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Thursday, October 30, 2008

LeBron: Selling a world sports star

By Bill Wilson
Business reporter, BBC News

LeBron James scores a basket for the US against Greece in the 2008 Olympics
The only way is up for LeBron James at present

US basketball star LeBron James is a star member of a new breed of sportsmen and women who could be called "athlete corporations".

Mainly American, or based in the US, they are headed by golfing genius Tiger Woods and are not only among the masters in their chosen field, but they are also extremely marketable individuals.

As a result they have sponsors queuing at their doors, eager to sign lucrative endorsement deals that should pay off handsomely for both sports star and brand.

Gold medal

And it has been a good year for one of this sporting elite - the National Basketball Association's LeBron James, the man they call King James.

Gold medal basketball winner at the Beijing Olympics, front page of Vogue magazine, the NBA's All Star Game Most Valuable Player and season's leading scorer, and a host of multi-million dollar endorsements with Nike, Coca-Cola, State Farm and MSN.

Cool, hip, hard-working - LeBron puts a positive spin on the hip-hop generation, away from the bad-boy scene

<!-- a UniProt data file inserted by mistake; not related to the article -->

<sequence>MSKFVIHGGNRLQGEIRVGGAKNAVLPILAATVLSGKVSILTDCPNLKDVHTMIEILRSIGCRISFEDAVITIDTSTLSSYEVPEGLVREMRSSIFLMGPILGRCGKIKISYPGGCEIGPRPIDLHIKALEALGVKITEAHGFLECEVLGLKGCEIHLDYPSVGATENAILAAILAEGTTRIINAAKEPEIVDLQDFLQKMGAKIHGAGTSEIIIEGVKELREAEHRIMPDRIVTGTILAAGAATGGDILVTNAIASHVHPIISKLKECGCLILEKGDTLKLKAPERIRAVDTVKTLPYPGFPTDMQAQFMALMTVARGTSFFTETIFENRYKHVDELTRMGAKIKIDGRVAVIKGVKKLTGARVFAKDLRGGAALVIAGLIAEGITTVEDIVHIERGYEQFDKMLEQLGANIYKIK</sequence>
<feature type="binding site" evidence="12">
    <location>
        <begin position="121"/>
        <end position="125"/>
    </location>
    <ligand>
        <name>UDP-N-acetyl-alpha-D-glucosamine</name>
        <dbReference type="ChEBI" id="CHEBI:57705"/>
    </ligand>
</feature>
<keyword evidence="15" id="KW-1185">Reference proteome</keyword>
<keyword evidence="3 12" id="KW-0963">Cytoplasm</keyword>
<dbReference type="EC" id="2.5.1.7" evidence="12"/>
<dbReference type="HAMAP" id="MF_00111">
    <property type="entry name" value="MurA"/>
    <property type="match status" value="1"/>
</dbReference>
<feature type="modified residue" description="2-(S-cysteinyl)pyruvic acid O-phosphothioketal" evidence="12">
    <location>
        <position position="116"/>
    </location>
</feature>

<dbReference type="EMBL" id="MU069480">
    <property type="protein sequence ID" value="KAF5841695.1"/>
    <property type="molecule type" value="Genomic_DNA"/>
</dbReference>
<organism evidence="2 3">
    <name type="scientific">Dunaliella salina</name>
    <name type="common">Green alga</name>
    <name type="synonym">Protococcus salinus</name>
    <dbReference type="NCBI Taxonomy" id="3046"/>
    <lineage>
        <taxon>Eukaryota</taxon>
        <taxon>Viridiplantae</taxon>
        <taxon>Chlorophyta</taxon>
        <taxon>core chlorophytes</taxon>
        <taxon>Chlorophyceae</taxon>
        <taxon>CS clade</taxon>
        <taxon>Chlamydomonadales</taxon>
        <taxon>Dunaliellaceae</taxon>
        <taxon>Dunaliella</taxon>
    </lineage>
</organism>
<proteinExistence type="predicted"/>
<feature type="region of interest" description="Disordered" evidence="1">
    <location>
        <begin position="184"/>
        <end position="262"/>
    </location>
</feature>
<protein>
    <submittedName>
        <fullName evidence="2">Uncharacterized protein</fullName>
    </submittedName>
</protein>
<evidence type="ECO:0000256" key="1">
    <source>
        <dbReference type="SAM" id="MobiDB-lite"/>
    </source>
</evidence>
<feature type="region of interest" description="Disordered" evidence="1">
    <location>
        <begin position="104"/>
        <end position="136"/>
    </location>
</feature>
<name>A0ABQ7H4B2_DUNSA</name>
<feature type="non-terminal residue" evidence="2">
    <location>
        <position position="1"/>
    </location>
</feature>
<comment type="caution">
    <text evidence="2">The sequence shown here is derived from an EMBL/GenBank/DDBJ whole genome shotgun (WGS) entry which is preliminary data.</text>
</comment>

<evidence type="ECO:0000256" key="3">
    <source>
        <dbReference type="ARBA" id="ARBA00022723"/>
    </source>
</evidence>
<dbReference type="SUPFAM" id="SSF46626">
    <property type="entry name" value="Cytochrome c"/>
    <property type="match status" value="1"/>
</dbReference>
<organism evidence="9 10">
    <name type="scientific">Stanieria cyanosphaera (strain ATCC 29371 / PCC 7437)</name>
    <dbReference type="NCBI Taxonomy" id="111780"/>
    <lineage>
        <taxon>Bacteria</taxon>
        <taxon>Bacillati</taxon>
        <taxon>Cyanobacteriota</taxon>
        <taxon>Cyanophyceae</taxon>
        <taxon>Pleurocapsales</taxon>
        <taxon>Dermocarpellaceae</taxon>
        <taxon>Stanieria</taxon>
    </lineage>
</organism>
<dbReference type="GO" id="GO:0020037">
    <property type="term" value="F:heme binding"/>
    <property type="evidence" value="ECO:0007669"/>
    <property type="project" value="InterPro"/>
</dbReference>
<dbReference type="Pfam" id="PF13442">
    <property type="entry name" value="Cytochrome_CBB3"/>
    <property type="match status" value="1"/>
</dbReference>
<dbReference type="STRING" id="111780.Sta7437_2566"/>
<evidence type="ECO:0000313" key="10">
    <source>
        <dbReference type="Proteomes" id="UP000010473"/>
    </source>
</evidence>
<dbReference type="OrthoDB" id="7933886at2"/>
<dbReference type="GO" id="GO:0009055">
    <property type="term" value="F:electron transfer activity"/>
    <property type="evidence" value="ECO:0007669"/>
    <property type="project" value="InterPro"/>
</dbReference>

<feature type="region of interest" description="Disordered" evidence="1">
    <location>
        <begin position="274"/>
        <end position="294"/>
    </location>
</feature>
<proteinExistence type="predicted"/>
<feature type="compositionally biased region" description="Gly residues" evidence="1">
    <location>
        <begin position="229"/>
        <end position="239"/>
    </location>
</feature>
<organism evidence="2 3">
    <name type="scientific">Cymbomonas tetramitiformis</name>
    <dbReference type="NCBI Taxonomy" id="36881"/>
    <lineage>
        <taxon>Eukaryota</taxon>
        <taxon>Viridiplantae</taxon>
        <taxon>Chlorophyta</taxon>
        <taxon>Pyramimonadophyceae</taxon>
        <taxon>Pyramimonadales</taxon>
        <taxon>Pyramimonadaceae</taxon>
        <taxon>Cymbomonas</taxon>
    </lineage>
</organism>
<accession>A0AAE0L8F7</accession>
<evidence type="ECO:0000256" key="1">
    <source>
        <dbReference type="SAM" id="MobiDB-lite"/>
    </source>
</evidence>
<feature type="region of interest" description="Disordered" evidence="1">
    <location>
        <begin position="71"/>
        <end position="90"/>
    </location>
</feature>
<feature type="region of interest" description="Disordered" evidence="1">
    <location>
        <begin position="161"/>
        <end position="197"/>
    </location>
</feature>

LeBron James' lawyer Fred Nance

"We mesh together his personality strengths with the company products, so that there is a true partnership," says James' legal representative Fred Nance.

"It is not the willy-nilly identification with any athlete that is successful, but the right athlete with the right brand endorsement that works."

Mr Nance, of Cleveland, Ohio, law firm Squire Sanders & Dempsey, told the BBC at a Sportbusiness event in London, just how his client keeps his commercial partners onside.

"Once a year LeBron brings all his endorsements together and they have a marketing summit, and we work through with them, and what their marketing has identified in LeBron as the key attributes they want to use," says Nance.

"Cool, hip, hard-working - LeBron puts a positive spin on the hip-hop generation, away from the bad-boy scene."

Important person

Not only is James - who donated $20,000 (£12,700) to Barack Obama's campaign - not part of the "bad-boy scene", he has been positively encouraging young people to get out and vote in the forthcoming US general election.

This month he was also named by Businessweek magazine as the 17th most important person in the global sports business; in a list heavy with club owners, administrators and media moguls, he is the foremost listed athlete after Tiger Woods.

LeBron James advertisement for Nike sportswear
LeBron James had a Nike contract before he had played an NBA game

Not bad for a 23 year old High School phenomenon who missed out the college strata of the sport to move straight into the NBA in 2003.

At the age of 18, he was selected with the first overall pick in the 2003 NBA Draft by the Cavaliers and signed a whopping $90m shoe deal with Nike before the NBA draft and his subsequent league debut.